No, this is the definition of providing doorsets as a door assembly. It is Exova BM TRADA’s understanding that it will be possible to continue to supply different door components for construction and installation on site from various manufacturers and under different contracts. However, if a CE marked doorset has been specified this route will not be acceptable. It is likely that the requirement for CE marking will be driven by market requirements.
26. Do I have to use the same hinge as the tested specification?
Exova BM TRADA’s current understanding is that alternative CE-marked hinges can be cascaded into a doorset manufacturer’s EXAP report, however, the test evidence for the hinge must be submitted to the Notified Body writing the EXAP report (a DoP on the hinge is not sufficient as the only documentation) and the evidence for the hinge must be on a door of a similar product family.
27. My hinge blade is CE marked but bigger than the permitted blade in EXAP, will this be acceptable?
Only if the CE-marked hinge has been tested on a doorset of a similar product family and is subsequently included within the EXAP for the door design.
28. Can I fit a glazed aperture in a flush CE marked doorset that is already installed?
CE marking follows the Chain of Custody approach that those involved with third party certification of products will already be familiar with. CE marking is a declaration by the manufacturer that the products meet basic safety requirements for selling on the open market. If changes are made to the doorset after it has been manufactured and installed the Chain of Custody is broken and any assurances that the product met these performance requirements when it left the factory would be void.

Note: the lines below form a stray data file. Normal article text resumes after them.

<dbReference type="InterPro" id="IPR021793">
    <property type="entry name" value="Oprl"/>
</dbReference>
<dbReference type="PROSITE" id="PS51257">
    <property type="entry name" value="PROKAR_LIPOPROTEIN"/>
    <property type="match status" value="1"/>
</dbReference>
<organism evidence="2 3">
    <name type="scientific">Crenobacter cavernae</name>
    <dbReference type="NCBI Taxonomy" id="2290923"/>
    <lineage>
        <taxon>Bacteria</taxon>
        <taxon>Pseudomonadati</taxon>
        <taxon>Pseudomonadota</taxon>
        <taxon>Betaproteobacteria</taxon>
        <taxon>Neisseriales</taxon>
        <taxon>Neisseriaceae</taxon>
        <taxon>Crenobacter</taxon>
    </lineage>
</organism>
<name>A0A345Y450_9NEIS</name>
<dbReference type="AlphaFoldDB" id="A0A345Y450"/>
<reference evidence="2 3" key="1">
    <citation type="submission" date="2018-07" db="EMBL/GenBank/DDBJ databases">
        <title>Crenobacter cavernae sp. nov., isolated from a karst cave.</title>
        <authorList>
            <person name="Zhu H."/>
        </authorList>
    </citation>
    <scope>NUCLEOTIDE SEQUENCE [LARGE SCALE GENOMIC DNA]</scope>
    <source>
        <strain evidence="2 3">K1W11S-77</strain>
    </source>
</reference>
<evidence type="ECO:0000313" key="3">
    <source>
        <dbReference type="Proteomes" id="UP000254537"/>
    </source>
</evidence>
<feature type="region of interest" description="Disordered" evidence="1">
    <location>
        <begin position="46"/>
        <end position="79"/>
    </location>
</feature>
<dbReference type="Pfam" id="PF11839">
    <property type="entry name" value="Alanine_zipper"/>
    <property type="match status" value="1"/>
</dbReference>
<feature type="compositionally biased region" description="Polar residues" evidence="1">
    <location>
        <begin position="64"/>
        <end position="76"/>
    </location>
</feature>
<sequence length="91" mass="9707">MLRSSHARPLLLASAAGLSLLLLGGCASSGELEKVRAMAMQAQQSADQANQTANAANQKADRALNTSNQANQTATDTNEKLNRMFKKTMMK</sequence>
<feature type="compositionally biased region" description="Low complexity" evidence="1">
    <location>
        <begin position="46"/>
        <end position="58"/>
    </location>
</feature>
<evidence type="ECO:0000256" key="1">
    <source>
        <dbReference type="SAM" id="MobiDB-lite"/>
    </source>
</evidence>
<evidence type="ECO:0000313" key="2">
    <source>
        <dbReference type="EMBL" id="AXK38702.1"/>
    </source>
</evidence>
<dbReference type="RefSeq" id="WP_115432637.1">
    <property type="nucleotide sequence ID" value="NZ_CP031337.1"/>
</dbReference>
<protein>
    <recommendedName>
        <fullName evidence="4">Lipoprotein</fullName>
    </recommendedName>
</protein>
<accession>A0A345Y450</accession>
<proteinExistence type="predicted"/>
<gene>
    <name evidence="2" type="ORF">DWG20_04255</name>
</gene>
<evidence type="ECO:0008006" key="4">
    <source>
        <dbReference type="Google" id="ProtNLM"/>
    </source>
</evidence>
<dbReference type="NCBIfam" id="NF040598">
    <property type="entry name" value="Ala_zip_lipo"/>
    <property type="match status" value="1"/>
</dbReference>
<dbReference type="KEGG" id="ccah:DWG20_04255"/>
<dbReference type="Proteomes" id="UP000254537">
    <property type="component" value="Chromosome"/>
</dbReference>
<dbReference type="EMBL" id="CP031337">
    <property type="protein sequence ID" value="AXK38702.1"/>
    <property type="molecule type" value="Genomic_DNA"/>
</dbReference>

29. I will be manufacturing a CE marked doorset but not installing it. Do I need to CE mark and if so how do I do this if it stall has to be painted?
If the doorset is constructed and supplied to market by one manufacturer it should be CE-marked. The doorset can then be decorated on site by others.
30. Will architects have to specify levers and pulls tested as part of the CE marked doorsets or will they be able to specify CE marked doorsets and handles supplied by different companies?
If the specification calls for a CE-marked doorset, it will have to be provided by one doorset manufacturer who has had the handles considered suitable for use with their doorset design as part of the scope of application using the EXAP process or, if necessary, by testing.
31. External pedestrian doorsets must already carry a CE mark, what if they also need to provide fire resistance?
Until the hEN for fire-resisting doors is published as a full standard it will only be possible to CE mark external pedestrian doorsets to EN 14351-1 and then also declare the fire resistance of the door outside of the DoP.